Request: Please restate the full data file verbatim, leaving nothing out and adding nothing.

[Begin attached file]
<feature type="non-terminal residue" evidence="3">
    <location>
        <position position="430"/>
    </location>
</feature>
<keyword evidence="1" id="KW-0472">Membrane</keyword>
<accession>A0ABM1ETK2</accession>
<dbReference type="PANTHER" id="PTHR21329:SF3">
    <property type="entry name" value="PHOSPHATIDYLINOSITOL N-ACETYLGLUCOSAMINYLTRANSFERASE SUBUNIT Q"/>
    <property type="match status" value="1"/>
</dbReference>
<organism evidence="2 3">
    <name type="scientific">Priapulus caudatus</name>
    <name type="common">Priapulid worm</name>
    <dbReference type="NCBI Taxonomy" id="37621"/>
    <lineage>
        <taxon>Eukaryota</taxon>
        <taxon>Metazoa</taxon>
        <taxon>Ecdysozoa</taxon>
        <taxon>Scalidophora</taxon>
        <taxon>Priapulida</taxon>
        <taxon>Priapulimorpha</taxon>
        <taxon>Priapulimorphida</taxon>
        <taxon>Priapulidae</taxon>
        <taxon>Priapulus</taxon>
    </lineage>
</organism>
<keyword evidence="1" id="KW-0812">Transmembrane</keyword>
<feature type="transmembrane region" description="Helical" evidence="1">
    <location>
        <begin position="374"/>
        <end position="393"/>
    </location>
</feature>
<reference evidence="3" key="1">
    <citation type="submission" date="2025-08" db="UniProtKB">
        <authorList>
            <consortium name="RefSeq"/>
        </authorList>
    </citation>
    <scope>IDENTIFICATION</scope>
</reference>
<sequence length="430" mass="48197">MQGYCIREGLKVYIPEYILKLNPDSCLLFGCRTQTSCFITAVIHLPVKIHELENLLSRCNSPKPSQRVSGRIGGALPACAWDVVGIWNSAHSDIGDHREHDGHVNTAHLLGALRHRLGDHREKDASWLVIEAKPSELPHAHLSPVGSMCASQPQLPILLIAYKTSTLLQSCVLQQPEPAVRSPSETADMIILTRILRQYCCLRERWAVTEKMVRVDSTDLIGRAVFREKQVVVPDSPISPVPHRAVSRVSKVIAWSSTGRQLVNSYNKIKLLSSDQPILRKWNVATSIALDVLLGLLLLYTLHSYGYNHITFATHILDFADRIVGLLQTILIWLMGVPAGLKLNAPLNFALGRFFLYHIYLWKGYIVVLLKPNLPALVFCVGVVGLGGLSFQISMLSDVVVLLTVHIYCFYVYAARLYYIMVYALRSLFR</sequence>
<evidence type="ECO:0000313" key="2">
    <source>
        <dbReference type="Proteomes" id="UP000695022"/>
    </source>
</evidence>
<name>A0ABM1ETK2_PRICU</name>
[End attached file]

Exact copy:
<feature type="non-terminal residue" evidence="3">
    <location>
        <position position="430"/>
    </location>
</feature>
<keyword evidence="1" id="KW-0472">Membrane</keyword>
<accession>A0ABM1ETK2</accession>
<dbReference type="PANTHER" id="PTHR21329:SF3">
    <property type="entry name" value="PHOSPHATIDYLINOSITOL N-ACETYLGLUCOSAMINYLTRANSFERASE SUBUNIT Q"/>
    <property type="match status" value="1"/>
</dbReference>
<organism evidence="2 3">
    <name type="scientific">Priapulus caudatus</name>
    <name type="common">Priapulid worm</name>
    <dbReference type="NCBI Taxonomy" id="37621"/>
    <lineage>
        <taxon>Eukaryota</taxon>
        <taxon>Metazoa</taxon>
        <taxon>Ecdysozoa</taxon>
        <taxon>Scalidophora</taxon>
        <taxon>Priapulida</taxon>
        <taxon>Priapulimorpha</taxon>
        <taxon>Priapulimorphida</taxon>
        <taxon>Priapulidae</taxon>
        <taxon>Priapulus</taxon>
    </lineage>
</organism>
<keyword evidence="1" id="KW-0812">Transmembrane</keyword>
<feature type="transmembrane region" description="Helical" evidence="1">
    <location>
        <begin position="374"/>
        <end position="393"/>
    </location>
</feature>
<reference evidence="3" key="1">
    <citation type="submission" date="2025-08" db="UniProtKB">
        <authorList>
            <consortium name="RefSeq"/>
        </authorList>
    </citation>
    <scope>IDENTIFICATION</scope>
</reference>
<sequence length="430" mass="48197">MQGYCIREGLKVYIPEYILKLNPDSCLLFGCRTQTSCFITAVIHLPVKIHELENLLSRCNSPKPSQRVSGRIGGALPACAWDVVGIWNSAHSDIGDHREHDGHVNTAHLLGALRHRLGDHREKDASWLVIEAKPSELPHAHLSPVGSMCASQPQLPILLIAYKTSTLLQSCVLQQPEPAVRSPSETADMIILTRILRQYCCLRERWAVTEKMVRVDSTDLIGRAVFREKQVVVPDSPISPVPHRAVSRVSKVIAWSSTGRQLVNSYNKIKLLSSDQPILRKWNVATSIALDVLLGLLLLYTLHSYGYNHITFATHILDFADRIVGLLQTILIWLMGVPAGLKLNAPLNFALGRFFLYHIYLWKGYIVVLLKPNLPALVFCVGVVGLGGLSFQISMLSDVVVLLTVHIYCFYVYAARLYYIMVYALRSLFR</sequence>
<evidence type="ECO:0000313" key="2">
    <source>
        <dbReference type="Proteomes" id="UP000695022"/>
    </source>
</evidence>
<name>A0ABM1ETK2_PRICU</name>